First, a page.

As globalization and new technology threaten many ancient traditions, three former Rolex Laureates in Central and South Africa are valiantly campaigning to preserve cultural and agricultural heritage for future generations.

Culture comes home

Cristina Bubba Zamora’s campaign to recover Bolivia’s sacred textiles has transformed her into an international champion for the protection of cultural heritage, helping Bolivian officials track down plundered items and lobbying foreign governments to strengthen their protection of cultural property rights.

Withstanding climate change

Many varieties of grains such as quinoa (top four rows) and cañihua (bottom row) are among the native plants whose cultivation is being promoted by Gomel Apaza to enhance agrobiodiversity. Peruvian Altiplano, Peru 2006©Rolex Awards/Xavier Lecoultre

Climate change is making people see the value of biodiversity, according to Zenón Gomel Apaza, Peruvian Associate Laureate of the 2006 Rolex Awards. “While the modern model is collapsing, people using traditional farming methods won’t go hungry. When the weather is good, there’s good production. When the climate is bad, there is less production. But there is still production.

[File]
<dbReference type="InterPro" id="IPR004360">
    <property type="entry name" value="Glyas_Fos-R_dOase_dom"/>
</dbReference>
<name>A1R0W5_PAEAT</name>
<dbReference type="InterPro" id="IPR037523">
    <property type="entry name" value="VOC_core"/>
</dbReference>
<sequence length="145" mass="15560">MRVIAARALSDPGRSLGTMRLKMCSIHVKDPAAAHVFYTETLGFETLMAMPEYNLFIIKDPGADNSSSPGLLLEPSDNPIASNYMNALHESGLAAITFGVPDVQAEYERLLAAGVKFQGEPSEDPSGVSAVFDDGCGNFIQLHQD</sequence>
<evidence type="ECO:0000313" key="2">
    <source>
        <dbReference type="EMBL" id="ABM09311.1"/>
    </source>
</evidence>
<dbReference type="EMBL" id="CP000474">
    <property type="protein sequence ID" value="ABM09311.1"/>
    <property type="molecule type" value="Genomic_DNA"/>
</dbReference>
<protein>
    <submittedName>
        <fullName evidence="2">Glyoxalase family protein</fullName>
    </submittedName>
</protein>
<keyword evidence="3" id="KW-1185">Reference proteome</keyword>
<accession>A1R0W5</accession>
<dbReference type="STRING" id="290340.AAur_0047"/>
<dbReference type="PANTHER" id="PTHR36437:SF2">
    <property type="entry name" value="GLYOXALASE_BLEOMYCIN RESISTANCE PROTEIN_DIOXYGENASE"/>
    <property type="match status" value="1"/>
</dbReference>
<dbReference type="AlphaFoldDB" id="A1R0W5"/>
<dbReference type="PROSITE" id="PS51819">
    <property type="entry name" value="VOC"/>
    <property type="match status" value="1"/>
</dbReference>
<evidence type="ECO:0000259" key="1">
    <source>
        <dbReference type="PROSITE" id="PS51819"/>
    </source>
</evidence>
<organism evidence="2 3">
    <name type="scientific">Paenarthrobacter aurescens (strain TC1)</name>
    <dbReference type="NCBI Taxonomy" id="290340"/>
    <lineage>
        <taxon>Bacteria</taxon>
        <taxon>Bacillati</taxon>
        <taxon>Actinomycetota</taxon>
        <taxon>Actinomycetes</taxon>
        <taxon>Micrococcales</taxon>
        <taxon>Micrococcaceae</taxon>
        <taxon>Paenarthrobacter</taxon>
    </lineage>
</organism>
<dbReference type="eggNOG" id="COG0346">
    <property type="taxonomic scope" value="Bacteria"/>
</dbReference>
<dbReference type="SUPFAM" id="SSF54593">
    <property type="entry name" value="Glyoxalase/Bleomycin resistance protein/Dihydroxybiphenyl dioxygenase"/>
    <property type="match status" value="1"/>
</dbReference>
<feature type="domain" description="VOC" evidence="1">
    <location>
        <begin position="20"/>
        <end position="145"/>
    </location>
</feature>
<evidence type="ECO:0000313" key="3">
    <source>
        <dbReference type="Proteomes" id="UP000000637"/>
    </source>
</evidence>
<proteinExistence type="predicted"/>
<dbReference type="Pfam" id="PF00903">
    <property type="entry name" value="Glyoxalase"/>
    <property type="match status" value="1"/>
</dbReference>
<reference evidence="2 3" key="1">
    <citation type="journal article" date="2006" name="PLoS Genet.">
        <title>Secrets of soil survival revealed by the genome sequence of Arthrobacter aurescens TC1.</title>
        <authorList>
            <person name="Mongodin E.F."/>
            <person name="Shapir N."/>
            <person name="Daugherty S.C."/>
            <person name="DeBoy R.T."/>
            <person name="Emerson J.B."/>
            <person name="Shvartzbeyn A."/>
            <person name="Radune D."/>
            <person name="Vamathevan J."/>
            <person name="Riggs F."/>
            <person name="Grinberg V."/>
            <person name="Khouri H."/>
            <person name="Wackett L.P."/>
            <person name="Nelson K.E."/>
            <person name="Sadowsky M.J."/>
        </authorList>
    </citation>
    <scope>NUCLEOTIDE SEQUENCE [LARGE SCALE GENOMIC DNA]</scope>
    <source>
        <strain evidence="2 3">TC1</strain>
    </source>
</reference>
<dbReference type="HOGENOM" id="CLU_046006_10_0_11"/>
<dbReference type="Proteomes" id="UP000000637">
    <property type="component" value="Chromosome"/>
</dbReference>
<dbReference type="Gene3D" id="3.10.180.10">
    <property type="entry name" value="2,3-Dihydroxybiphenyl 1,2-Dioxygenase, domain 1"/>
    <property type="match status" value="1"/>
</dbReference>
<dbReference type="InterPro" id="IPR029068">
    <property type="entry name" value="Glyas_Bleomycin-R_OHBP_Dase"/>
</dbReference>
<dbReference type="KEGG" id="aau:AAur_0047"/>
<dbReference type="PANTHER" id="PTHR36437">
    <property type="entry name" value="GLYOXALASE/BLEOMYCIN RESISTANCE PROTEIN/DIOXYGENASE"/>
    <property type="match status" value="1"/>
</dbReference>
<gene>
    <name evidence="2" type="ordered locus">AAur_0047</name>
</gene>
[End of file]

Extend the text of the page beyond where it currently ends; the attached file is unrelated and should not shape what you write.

Reviving rhythms

Mexico has a strong, rich musical tradition. Courtesy of Eduardo Llerenas

Music has taken 1981 Rolex Laureate Eduardo Llerenas into small villages in many countries where ordinary people make extraordinary sounds, and he has brought those rhythms back for the rest of the world to enjoy. This major contribution to cultural heritage began simply in his native Mexico where, in 1968, Llerenas started to record the music that had him in its grip.

Learn more about Cristina Bubba ZamoraLearn more about Zenón Porfidio Gomel ApazaLearn more about Eduardo Llerenas

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